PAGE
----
Let’s break this down. First, the image of an 800-pound gorilla dancing is strange. And when you watch the video of this interview at the link above, you’ll also notice how peculiarly intense Nadella seems to be when he discusses Google. At 14:00 in the video, it seems like he is doing his best impression of an Austin Powers supervillain. He smiles mirthlessly after boasting about making Google “dance”.
This is not normal. The CEOs of giant public companies are typically bland and boring — by design. Their communications teams advise them to refrain from calling out competitors by name during an interview.
But Nadella went out of his way to damn the CEO of Alphabet with faint praise.
Who does Nadella think he is? Does every tech CEO have Musk envy?
Nadella knows that Microsoft is starting from behind in this race. Microsoft’s Bing search engine attracts roughly 10% the traffic that Google routinely gets. In artificial intelligence and robotics, Google is also ahead of Microsoft, having acquired DeepMind and launched the first large scale AI apps more than a decade ago. Google researchers pioneered the original transformer model that underpins ChatGPT.
But Nadella also remembers that Microsoft once had a thriving franchise in the Windows operating system and the Office PC software suite. At least, they did until Google’s scorched-earth tactics with Android, Chrome and Google Docs demolished the business model for those venerable businesses.
Now Microsoft is poised for revenge. Some reports claim that Nadella is so driven to beat Google in AI that he is cutting corners on ethics and safety.
Nadella’s timing is excellent. Google is hamstrung in at least three ways.
First, longstanding internal debates among employees oblige to Google to proceed with caution. Google’s AI ethics researchers were among the first to call attention to the weaknesses and potential problems in large language models. Google famously fired the AI ethics team that reported this issue. After that, more than 2600 Google employees and 4300 industry supporters signed a letter of protest. Then two more AI ethics researchers quit in a sensational manner. If Google now launches an unproven product that fails catastrophically, or causes societal harm, they can’t say they weren’t warned. The management has silenced or ousted those who sounded the alarm.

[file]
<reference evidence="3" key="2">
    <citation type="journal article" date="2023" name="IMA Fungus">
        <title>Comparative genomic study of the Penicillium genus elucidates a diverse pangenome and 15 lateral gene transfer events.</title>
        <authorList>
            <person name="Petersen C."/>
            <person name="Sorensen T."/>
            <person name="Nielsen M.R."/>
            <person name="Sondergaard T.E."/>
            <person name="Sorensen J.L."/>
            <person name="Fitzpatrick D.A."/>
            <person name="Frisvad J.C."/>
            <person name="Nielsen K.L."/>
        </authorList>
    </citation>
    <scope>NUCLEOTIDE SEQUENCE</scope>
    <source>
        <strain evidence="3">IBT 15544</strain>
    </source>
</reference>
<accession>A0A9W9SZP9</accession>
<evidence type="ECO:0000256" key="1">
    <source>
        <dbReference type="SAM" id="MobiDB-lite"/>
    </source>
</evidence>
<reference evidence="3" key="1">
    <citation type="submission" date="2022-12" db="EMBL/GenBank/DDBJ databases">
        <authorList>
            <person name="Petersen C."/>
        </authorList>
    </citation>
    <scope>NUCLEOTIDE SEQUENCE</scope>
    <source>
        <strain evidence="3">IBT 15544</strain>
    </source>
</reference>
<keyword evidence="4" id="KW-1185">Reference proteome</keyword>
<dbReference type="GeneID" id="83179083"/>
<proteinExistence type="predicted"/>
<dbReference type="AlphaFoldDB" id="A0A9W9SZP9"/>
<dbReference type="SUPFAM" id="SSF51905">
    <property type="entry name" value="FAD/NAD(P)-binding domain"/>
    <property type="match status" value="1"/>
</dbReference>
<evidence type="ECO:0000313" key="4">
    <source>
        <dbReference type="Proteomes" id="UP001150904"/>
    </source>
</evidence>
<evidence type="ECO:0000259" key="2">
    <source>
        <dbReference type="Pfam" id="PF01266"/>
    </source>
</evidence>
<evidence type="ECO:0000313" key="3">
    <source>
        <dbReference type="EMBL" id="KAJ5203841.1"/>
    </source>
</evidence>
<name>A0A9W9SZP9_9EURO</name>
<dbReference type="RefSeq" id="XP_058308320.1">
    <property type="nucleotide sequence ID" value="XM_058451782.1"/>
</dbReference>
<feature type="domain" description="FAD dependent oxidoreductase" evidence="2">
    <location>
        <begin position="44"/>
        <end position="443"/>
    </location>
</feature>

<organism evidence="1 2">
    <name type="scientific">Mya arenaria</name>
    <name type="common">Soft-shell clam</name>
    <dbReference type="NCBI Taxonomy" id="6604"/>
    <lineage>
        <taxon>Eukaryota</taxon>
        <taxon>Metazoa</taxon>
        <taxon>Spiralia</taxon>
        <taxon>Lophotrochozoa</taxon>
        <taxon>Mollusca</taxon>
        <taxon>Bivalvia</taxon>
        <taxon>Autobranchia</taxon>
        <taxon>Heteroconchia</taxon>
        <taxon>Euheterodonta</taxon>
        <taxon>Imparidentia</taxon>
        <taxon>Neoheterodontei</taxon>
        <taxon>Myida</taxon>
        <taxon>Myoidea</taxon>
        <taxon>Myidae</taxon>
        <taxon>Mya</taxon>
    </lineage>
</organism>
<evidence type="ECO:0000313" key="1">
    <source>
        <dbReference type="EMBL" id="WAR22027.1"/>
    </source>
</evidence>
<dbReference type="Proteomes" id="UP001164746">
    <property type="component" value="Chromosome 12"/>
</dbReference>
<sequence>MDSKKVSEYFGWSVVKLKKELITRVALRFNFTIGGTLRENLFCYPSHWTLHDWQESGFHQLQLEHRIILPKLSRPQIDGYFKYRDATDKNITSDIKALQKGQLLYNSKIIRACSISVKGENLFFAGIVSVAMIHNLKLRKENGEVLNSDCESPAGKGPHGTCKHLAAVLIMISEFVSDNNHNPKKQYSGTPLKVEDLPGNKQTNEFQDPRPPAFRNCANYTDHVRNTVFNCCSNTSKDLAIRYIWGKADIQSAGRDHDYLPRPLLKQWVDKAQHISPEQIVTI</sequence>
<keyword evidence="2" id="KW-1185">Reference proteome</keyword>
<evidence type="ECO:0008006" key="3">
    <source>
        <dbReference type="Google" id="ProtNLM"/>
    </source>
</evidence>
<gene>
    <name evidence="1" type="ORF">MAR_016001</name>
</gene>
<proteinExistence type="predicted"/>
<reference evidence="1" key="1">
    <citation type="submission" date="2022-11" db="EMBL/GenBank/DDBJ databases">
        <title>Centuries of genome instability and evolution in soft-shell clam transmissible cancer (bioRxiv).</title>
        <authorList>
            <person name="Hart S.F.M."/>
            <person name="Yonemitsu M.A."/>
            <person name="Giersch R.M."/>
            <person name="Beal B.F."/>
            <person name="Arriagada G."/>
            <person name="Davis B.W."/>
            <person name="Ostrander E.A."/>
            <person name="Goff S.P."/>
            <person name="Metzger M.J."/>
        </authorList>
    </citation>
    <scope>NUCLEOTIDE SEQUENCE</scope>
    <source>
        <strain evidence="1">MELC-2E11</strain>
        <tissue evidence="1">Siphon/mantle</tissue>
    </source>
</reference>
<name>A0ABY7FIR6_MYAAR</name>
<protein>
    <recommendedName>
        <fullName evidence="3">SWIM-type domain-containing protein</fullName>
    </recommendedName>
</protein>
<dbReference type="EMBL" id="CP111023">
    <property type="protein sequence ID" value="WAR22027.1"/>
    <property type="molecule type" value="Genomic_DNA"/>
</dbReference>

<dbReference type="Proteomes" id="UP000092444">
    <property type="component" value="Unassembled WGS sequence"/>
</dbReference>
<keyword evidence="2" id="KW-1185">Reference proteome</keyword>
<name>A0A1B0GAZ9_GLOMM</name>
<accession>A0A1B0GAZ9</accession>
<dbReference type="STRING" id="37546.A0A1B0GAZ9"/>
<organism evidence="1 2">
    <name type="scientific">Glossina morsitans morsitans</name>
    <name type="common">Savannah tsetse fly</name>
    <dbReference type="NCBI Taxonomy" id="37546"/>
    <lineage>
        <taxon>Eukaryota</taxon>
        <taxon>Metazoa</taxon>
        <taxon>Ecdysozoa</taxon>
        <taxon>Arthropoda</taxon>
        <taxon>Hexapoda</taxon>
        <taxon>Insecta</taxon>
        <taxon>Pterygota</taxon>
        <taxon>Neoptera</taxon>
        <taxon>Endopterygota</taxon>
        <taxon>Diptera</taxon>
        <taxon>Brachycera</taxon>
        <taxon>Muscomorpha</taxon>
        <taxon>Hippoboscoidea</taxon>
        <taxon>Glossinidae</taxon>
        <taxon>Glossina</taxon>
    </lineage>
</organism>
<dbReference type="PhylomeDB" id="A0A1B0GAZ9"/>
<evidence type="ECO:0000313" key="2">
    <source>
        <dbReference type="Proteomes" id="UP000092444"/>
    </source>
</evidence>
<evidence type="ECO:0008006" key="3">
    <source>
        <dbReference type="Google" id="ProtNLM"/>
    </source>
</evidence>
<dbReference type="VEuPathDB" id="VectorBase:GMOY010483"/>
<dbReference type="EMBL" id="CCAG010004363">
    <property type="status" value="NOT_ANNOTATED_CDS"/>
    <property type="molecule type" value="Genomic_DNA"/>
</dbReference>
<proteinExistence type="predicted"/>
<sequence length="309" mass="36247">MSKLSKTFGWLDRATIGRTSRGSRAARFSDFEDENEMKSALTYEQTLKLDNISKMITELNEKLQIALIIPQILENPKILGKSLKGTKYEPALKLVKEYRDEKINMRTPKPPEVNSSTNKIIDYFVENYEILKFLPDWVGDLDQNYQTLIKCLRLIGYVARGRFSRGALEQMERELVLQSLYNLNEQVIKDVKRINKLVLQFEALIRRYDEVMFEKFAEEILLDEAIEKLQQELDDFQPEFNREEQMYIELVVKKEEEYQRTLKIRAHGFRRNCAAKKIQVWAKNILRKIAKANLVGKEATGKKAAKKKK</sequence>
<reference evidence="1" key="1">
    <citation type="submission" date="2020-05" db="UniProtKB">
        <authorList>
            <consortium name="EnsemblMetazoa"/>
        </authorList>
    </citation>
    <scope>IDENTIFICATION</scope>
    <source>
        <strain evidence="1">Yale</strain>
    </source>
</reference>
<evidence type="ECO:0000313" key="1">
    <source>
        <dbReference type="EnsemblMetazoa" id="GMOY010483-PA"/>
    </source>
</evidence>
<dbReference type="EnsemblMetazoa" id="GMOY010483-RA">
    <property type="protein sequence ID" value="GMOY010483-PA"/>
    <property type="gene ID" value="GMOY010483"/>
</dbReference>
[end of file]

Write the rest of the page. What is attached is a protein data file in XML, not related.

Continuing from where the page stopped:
Second, Google is under the scrutiny of the US FTC and DOJ as well as European regulators for a range of issues, from violations of privacy laws to a federal antitrust lawsuit. This is not a favorable time to leverage an existing monopoly in order to dominate a new and emerging category of computing.
Third, Google can’t take risks with the core search product the same way that Microsoft can. Few people rely upon Bing search: Microsoft could take a wrecking ball to the home page and there would be no complaints. Most people wouldn’t even notice.
But Google’s home page attracts 8.5 billion visits a day. On average, Google handles 99,000 searches every second. Changing jet engines in mid-flight is suicidally risky under any circumstances, but in Google’s case the entire world (outside of, say, China and North Korea) depends upon it.
Google faces the classic Innovator’s Dilemma, coupled with a DOJ antitrust suit.
Not that they haven’t tried to counter Microsoft. Google made a lame effort in February, and it was a spectacular flop. It backfired so badly, the search giant must now proceed with utmost caution.